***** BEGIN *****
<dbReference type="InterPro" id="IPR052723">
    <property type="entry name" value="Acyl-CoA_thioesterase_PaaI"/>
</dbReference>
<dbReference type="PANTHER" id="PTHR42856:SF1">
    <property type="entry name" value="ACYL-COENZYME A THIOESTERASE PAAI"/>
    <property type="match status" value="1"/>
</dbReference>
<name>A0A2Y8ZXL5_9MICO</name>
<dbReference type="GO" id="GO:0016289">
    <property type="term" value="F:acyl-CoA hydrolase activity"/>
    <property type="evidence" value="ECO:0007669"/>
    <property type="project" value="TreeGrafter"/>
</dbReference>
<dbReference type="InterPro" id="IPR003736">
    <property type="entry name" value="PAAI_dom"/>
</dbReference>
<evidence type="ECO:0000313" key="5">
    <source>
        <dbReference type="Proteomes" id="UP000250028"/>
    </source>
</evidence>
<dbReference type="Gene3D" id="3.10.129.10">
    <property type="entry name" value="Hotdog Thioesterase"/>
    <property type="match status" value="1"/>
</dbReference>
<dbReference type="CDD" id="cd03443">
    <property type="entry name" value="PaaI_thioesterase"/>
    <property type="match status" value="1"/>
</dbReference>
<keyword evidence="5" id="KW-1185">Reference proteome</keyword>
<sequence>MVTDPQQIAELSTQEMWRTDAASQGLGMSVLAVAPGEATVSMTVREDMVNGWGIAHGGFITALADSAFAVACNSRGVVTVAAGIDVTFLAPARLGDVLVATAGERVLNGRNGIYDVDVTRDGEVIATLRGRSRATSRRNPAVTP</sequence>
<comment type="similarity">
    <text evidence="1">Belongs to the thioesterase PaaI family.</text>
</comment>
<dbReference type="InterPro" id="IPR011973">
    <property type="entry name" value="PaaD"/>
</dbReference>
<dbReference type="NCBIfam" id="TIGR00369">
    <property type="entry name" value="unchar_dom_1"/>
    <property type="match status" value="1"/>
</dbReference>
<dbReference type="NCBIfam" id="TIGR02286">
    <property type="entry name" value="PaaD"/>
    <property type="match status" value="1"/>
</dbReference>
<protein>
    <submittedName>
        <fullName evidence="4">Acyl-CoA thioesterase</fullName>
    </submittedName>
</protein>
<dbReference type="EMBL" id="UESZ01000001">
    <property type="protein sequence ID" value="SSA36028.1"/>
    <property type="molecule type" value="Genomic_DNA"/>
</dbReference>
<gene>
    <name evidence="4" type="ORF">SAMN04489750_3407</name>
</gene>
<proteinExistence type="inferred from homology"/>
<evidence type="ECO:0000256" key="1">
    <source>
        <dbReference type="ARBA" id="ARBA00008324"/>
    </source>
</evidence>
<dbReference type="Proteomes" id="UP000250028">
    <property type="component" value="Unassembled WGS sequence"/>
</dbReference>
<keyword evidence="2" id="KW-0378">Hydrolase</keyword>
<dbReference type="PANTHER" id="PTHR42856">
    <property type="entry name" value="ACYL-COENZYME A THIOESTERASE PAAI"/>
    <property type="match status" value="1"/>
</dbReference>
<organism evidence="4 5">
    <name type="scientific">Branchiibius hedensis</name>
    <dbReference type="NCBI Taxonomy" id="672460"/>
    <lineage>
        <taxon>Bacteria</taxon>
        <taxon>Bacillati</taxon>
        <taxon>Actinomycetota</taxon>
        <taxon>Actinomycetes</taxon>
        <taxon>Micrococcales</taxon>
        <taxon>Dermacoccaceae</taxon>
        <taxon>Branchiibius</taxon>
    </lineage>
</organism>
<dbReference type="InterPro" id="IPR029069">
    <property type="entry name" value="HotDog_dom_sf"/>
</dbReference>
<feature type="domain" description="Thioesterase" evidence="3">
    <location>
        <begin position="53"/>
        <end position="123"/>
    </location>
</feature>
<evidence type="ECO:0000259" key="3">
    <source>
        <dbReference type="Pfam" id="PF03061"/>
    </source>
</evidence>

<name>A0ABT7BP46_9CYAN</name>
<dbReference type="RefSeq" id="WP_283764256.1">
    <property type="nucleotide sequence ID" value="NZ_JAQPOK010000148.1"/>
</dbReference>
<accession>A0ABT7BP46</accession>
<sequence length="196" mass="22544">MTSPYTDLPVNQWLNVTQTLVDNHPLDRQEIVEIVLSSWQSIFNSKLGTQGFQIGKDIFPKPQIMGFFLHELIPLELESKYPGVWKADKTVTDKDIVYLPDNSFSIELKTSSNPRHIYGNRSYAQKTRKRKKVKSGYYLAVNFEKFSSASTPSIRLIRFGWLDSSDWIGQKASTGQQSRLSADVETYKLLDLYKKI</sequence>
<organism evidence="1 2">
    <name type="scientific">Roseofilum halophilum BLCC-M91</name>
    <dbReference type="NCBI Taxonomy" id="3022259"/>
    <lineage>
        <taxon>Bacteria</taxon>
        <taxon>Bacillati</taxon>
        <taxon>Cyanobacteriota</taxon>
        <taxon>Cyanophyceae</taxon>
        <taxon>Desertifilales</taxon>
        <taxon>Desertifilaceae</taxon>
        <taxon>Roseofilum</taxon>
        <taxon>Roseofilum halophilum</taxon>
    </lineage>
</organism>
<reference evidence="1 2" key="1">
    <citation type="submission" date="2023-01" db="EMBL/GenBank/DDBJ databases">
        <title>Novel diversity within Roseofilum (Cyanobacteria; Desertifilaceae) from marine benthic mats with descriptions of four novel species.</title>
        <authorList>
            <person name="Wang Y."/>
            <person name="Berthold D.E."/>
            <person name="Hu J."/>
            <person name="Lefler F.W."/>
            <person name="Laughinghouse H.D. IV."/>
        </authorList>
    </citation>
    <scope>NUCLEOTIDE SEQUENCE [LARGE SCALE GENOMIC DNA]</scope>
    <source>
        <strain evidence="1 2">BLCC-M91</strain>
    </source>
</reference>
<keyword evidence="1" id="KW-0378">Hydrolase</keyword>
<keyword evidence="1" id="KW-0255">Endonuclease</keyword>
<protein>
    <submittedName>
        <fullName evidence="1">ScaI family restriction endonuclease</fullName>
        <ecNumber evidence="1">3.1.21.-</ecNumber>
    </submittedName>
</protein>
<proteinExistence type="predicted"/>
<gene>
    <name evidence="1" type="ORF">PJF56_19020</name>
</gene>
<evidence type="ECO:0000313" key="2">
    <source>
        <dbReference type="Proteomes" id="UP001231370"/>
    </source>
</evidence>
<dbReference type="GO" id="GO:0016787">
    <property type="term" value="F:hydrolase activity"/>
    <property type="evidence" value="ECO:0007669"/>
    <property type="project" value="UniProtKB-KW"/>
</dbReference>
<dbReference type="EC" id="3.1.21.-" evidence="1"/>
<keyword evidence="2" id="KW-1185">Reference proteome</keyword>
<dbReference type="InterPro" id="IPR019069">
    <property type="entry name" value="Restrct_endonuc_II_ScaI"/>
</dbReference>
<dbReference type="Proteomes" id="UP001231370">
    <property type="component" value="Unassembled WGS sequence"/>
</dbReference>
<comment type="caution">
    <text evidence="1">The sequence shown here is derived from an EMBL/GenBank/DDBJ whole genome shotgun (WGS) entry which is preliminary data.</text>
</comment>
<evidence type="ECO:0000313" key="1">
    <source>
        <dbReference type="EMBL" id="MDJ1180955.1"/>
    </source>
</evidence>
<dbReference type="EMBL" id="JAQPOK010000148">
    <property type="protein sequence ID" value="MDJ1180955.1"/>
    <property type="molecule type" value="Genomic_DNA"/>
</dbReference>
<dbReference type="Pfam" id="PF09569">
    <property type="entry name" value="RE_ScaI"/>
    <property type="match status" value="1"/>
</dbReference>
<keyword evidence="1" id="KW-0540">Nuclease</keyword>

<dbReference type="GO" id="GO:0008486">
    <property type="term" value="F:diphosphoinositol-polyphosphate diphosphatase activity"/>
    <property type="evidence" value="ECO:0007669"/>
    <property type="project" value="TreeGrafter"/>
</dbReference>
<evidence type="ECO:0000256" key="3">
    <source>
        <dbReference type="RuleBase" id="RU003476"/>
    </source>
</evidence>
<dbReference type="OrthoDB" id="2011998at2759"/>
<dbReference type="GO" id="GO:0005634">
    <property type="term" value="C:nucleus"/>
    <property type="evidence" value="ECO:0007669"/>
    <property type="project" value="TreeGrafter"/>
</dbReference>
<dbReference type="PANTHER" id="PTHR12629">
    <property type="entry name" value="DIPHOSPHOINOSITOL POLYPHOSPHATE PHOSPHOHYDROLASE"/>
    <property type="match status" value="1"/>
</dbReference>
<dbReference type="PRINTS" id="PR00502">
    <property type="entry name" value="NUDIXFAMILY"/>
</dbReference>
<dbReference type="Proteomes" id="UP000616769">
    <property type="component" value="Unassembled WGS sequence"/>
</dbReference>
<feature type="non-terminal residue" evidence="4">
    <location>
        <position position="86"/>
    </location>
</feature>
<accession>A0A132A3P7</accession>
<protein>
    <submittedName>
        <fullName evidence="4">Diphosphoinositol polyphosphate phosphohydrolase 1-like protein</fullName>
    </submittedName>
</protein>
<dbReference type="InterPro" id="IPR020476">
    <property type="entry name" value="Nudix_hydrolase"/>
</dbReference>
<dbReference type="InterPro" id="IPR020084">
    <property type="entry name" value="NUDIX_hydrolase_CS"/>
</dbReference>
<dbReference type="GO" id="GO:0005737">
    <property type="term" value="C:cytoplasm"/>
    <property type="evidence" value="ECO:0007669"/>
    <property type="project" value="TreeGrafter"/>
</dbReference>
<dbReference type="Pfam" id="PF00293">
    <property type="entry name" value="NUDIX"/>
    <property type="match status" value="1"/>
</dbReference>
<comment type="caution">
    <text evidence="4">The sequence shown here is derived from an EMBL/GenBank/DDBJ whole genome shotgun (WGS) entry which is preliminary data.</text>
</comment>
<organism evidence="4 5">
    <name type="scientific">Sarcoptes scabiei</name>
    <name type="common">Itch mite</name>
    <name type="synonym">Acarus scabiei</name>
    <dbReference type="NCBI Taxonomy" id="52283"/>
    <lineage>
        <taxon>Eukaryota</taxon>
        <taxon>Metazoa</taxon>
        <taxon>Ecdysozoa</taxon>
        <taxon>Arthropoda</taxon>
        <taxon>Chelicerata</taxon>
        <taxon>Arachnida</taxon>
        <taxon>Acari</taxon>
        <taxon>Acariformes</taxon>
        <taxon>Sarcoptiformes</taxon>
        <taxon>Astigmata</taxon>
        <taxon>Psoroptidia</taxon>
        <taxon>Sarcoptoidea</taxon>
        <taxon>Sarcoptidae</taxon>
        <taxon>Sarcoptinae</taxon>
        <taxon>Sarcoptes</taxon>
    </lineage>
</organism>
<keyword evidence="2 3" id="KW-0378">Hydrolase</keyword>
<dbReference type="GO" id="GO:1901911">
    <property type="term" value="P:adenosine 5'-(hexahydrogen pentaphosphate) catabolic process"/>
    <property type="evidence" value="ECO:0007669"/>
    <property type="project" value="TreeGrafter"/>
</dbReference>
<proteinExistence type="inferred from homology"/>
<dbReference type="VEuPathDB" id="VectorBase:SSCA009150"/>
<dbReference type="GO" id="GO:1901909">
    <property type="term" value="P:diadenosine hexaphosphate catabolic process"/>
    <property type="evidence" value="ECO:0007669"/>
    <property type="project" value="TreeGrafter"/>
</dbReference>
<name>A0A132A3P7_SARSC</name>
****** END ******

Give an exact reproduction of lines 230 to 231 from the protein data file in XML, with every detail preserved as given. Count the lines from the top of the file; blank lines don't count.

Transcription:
<dbReference type="Pfam" id="PF00293">
    <property type="entry name" value="NUDIX"/>